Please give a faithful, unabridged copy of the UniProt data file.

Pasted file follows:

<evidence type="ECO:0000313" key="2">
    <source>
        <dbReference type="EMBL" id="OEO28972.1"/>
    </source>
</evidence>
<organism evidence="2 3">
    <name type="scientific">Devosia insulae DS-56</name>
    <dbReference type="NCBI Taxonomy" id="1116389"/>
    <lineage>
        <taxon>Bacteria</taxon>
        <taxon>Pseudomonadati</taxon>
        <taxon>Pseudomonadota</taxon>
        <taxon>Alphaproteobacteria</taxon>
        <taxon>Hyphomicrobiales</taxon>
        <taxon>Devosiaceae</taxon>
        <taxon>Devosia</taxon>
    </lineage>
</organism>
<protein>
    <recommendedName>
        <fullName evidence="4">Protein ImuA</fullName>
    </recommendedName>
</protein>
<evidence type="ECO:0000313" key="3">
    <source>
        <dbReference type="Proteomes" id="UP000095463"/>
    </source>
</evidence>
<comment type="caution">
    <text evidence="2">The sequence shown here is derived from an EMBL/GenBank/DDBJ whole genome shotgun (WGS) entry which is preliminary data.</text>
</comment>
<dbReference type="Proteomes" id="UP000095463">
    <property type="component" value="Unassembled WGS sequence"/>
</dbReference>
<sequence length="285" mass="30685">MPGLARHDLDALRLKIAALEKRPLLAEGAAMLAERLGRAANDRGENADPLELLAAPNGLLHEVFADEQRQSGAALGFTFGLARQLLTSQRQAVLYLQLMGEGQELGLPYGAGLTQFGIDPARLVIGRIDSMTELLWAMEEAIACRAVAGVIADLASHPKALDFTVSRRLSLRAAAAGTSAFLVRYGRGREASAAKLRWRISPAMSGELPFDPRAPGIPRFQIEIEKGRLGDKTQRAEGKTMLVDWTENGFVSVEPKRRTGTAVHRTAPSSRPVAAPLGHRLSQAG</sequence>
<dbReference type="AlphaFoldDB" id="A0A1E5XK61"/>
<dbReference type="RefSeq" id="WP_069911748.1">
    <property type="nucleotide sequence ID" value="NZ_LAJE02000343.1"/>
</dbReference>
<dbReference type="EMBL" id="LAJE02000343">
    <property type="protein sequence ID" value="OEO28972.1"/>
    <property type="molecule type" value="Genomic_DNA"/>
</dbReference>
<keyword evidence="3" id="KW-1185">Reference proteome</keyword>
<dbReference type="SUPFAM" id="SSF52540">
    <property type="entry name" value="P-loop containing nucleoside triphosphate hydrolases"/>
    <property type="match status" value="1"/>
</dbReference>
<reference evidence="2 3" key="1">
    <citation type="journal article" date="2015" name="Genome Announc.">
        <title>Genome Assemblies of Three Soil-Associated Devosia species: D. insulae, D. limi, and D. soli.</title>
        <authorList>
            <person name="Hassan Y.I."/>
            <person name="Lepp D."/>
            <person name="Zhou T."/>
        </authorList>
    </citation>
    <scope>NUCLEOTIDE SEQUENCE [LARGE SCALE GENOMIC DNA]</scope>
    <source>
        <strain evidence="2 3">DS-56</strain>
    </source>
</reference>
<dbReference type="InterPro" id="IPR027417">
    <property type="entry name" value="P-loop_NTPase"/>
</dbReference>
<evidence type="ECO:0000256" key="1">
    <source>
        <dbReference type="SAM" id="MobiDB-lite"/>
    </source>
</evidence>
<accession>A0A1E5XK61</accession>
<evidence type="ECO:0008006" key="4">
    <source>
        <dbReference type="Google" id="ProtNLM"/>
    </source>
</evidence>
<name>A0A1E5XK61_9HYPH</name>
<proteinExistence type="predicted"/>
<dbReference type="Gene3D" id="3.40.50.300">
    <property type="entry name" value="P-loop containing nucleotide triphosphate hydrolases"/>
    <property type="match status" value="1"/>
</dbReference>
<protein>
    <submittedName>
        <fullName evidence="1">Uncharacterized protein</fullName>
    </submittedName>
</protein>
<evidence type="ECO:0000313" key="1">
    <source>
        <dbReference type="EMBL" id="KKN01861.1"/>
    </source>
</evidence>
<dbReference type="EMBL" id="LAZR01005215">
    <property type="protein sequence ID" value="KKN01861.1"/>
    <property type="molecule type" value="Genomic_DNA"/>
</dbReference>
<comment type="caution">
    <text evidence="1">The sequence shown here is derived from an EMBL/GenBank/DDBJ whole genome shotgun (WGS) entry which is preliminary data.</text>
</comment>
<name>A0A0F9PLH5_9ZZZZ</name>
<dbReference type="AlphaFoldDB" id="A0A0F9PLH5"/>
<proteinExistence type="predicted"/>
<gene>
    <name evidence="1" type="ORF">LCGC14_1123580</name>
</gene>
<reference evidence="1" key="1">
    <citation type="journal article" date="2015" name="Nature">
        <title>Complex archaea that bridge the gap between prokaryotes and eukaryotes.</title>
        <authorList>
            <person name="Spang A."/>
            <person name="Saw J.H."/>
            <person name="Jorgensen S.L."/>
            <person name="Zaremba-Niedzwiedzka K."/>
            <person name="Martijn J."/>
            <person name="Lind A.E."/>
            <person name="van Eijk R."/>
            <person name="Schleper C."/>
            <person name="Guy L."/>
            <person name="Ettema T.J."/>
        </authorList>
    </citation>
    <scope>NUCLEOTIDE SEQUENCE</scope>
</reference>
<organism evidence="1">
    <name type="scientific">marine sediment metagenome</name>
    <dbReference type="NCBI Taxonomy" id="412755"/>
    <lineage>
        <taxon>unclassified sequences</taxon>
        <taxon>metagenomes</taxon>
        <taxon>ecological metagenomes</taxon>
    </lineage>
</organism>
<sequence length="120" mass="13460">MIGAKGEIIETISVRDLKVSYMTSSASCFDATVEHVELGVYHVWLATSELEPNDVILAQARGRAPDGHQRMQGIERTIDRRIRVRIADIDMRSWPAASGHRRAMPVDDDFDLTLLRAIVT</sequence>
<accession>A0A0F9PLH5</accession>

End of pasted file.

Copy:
<evidence type="ECO:0000313" key="2">
    <source>
        <dbReference type="EMBL" id="OEO28972.1"/>
    </source>
</evidence>
<organism evidence="2 3">
    <name type="scientific">Devosia insulae DS-56</name>
    <dbReference type="NCBI Taxonomy" id="1116389"/>
    <lineage>
        <taxon>Bacteria</taxon>
        <taxon>Pseudomonadati</taxon>
        <taxon>Pseudomonadota</taxon>
        <taxon>Alphaproteobacteria</taxon>
        <taxon>Hyphomicrobiales</taxon>
        <taxon>Devosiaceae</taxon>
        <taxon>Devosia</taxon>
    </lineage>
</organism>
<protein>
    <recommendedName>
        <fullName evidence="4">Protein ImuA</fullName>
    </recommendedName>
</protein>
<evidence type="ECO:0000313" key="3">
    <source>
        <dbReference type="Proteomes" id="UP000095463"/>
    </source>
</evidence>
<comment type="caution">
    <text evidence="2">The sequence shown here is derived from an EMBL/GenBank/DDBJ whole genome shotgun (WGS) entry which is preliminary data.</text>
</comment>
<dbReference type="Proteomes" id="UP000095463">
    <property type="component" value="Unassembled WGS sequence"/>
</dbReference>
<sequence length="285" mass="30685">MPGLARHDLDALRLKIAALEKRPLLAEGAAMLAERLGRAANDRGENADPLELLAAPNGLLHEVFADEQRQSGAALGFTFGLARQLLTSQRQAVLYLQLMGEGQELGLPYGAGLTQFGIDPARLVIGRIDSMTELLWAMEEAIACRAVAGVIADLASHPKALDFTVSRRLSLRAAAAGTSAFLVRYGRGREASAAKLRWRISPAMSGELPFDPRAPGIPRFQIEIEKGRLGDKTQRAEGKTMLVDWTENGFVSVEPKRRTGTAVHRTAPSSRPVAAPLGHRLSQAG</sequence>
<dbReference type="AlphaFoldDB" id="A0A1E5XK61"/>
<dbReference type="RefSeq" id="WP_069911748.1">
    <property type="nucleotide sequence ID" value="NZ_LAJE02000343.1"/>
</dbReference>
<dbReference type="EMBL" id="LAJE02000343">
    <property type="protein sequence ID" value="OEO28972.1"/>
    <property type="molecule type" value="Genomic_DNA"/>
</dbReference>
<keyword evidence="3" id="KW-1185">Reference proteome</keyword>
<dbReference type="SUPFAM" id="SSF52540">
    <property type="entry name" value="P-loop containing nucleoside triphosphate hydrolases"/>
    <property type="match status" value="1"/>
</dbReference>
<reference evidence="2 3" key="1">
    <citation type="journal article" date="2015" name="Genome Announc.">
        <title>Genome Assemblies of Three Soil-Associated Devosia species: D. insulae, D. limi, and D. soli.</title>
        <authorList>
            <person name="Hassan Y.I."/>
            <person name="Lepp D."/>
            <person name="Zhou T."/>
        </authorList>
    </citation>
    <scope>NUCLEOTIDE SEQUENCE [LARGE SCALE GENOMIC DNA]</scope>
    <source>
        <strain evidence="2 3">DS-56</strain>
    </source>
</reference>
<dbReference type="InterPro" id="IPR027417">
    <property type="entry name" value="P-loop_NTPase"/>
</dbReference>
<evidence type="ECO:0000256" key="1">
    <source>
        <dbReference type="SAM" id="MobiDB-lite"/>
    </source>
</evidence>
<accession>A0A1E5XK61</accession>
<evidence type="ECO:0008006" key="4">
    <source>
        <dbReference type="Google" id="ProtNLM"/>
    </source>
</evidence>
<name>A0A1E5XK61_9HYPH</name>
<proteinExistence type="predicted"/>
<dbReference type="Gene3D" id="3.40.50.300">
    <property type="entry name" value="P-loop containing nucleotide triphosphate hydrolases"/>
    <property type="match status" value="1"/>
</dbReference>
<protein>
    <submittedName>
        <fullName evidence="1">Uncharacterized protein</fullName>
    </submittedName>
</protein>
<evidence type="ECO:0000313" key="1">
    <source>
        <dbReference type="EMBL" id="KKN01861.1"/>
    </source>
</evidence>
<dbReference type="EMBL" id="LAZR01005215">
    <property type="protein sequence ID" value="KKN01861.1"/>
    <property type="molecule type" value="Genomic_DNA"/>
</dbReference>
<comment type="caution">
    <text evidence="1">The sequence shown here is derived from an EMBL/GenBank/DDBJ whole genome shotgun (WGS) entry which is preliminary data.</text>
</comment>
<name>A0A0F9PLH5_9ZZZZ</name>
<dbReference type="AlphaFoldDB" id="A0A0F9PLH5"/>
<proteinExistence type="predicted"/>
<gene>
    <name evidence="1" type="ORF">LCGC14_1123580</name>
</gene>
<reference evidence="1" key="1">
    <citation type="journal article" date="2015" name="Nature">
        <title>Complex archaea that bridge the gap between prokaryotes and eukaryotes.</title>
        <authorList>
            <person name="Spang A."/>
            <person name="Saw J.H."/>
            <person name="Jorgensen S.L."/>
            <person name="Zaremba-Niedzwiedzka K."/>
            <person name="Martijn J."/>
            <person name="Lind A.E."/>
            <person name="van Eijk R."/>
            <person name="Schleper C."/>
            <person name="Guy L."/>
            <person name="Ettema T.J."/>
        </authorList>
    </citation>
    <scope>NUCLEOTIDE SEQUENCE</scope>
</reference>
<organism evidence="1">
    <name type="scientific">marine sediment metagenome</name>
    <dbReference type="NCBI Taxonomy" id="412755"/>
    <lineage>
        <taxon>unclassified sequences</taxon>
        <taxon>metagenomes</taxon>
        <taxon>ecological metagenomes</taxon>
    </lineage>
</organism>
<sequence length="120" mass="13460">MIGAKGEIIETISVRDLKVSYMTSSASCFDATVEHVELGVYHVWLATSELEPNDVILAQARGRAPDGHQRMQGIERTIDRRIRVRIADIDMRSWPAASGHRRAMPVDDDFDLTLLRAIVT</sequence>
<accession>A0A0F9PLH5</accession>